Order all food at once: Instead of adding to their order throughout the meal, guests at a limited service restaurant order their entire meal upfront.
Self service: If LSR guests dine on-premise, they have to help themselves to cutlery, drink refills, and condiments.
Emphasis on takeout: Many limited service restaurants are optimized for takeout and delivery, and therefore serve food in disposable to-go dishes.
Guests clear their own tables: Guests bus their own tables at LSRs. At fast food restaurants that use disposable dishes and reusable trays, guests throw away their trash and place trays on top of a trash can. Venues that use reusable dishes typically have bussing stations and expect guests to sort silverware, cups, and dishes into different bins.
Restaurants that exhibit most of these qualities qualify as limited service.
The Limited Service Restaurant Customer Experience
So what does the customer experience look like at a limited-service restaurant? Here’s an overview:
Ordering and payment: Guests typically place orders at a counter with a cashier. The cashier takes payment at this time.
Seating: Diners seat themselves at whatever tables are available. However, limited service restaurants focused on takeout and delivery may offer no seating at all.
Receiving the food: Guests usually pick up food at a counter when it’s ready. Most LSR restaurants call out a number or name associated with the order to let guests know their food is ready. Some use buzzers, while others actually bring food to the guest’s table.
During the meal: Diners are typically responsible for refilling their own drinks, and securing their own cutlery and condiments. If guests want more food, they have to go back to the order counter.
After the meal: If customers want to take home leftovers, they have to ask staff for takeout containers and pack the leftovers up themselves. They may also have to return dishes, silverware, and cups to a bussing station.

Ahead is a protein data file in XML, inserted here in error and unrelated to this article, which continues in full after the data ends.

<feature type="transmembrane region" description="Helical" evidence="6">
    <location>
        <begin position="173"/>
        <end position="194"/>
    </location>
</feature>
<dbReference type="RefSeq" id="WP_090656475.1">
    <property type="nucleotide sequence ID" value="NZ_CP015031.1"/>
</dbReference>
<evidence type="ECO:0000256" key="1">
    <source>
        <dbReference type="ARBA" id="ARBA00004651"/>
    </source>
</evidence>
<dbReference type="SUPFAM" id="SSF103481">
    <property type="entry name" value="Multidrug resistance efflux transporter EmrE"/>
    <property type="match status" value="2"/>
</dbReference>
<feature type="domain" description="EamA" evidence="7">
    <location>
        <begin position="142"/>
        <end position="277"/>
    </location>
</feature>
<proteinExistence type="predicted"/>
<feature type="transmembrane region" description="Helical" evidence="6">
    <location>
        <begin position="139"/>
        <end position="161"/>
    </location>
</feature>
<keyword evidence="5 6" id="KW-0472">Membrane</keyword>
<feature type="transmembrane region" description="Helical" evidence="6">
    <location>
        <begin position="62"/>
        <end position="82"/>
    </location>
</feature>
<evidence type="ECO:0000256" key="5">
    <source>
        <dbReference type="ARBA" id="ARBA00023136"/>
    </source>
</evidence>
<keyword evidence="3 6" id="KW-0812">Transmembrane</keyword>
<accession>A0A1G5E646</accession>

LSRs rely on customers to do most of the heavy lifting when it comes to service.
Technology Used in Limited Service Restaurants
Technology plays an important role in helping limited services restaurants run smoothly. Though some venues are more tech-savvy than others, this is the hardware and software typically found in an LSR restaurant:
POS: A point of sale system (POS) is the core of the LSR tech stack. It lets restaurants execute critical functions like processing orders, keeping track of inventory, and generating sales reports.
Payments processor: A POS-integrated payment processor lets diners pay with their payment method of choice and helps reduce double entry, which ultimately keeps queues moving.
Self-ordering kiosk: This tool lets customers place and pay for orders without interacting with a cashier. Self-ordering kiosks reduce lines and contact, which is particularly useful during the COVID-19 pandemic.
Customer facing display: A CFD is an essential part of a seamless drive-thru ordering system. It also creates a great experience for walk-in customers because it allows them to visually confirm their order and eliminates the risk of errors.
Online ordering platform: Diners can place and pay for pick up and delivery orders directly through a restaurant’s website with this software.
Loyalty software: A loyalty solution is a marketing tool that rewards customers for their repeat business.
Kitchen display system: A kitchen display system helps the front of house (FOH) and back of house (BOH) communicate, ultimately helping the kitchen fulfill orders faster.
Digital menu board: This large, eye-catching display gives customers the information they need to make ordering decisions before they reach the front of the line. Digital menu boards also let restaurants update their offerings quickly and easily.
These technology solutions make running an LSR restaurant easier and help to ensure a great guest experience.
Benefits of Running a Limited Service Restaurant
Operating a limited services restaurant comes with many benefits that make it an appealing business model, including: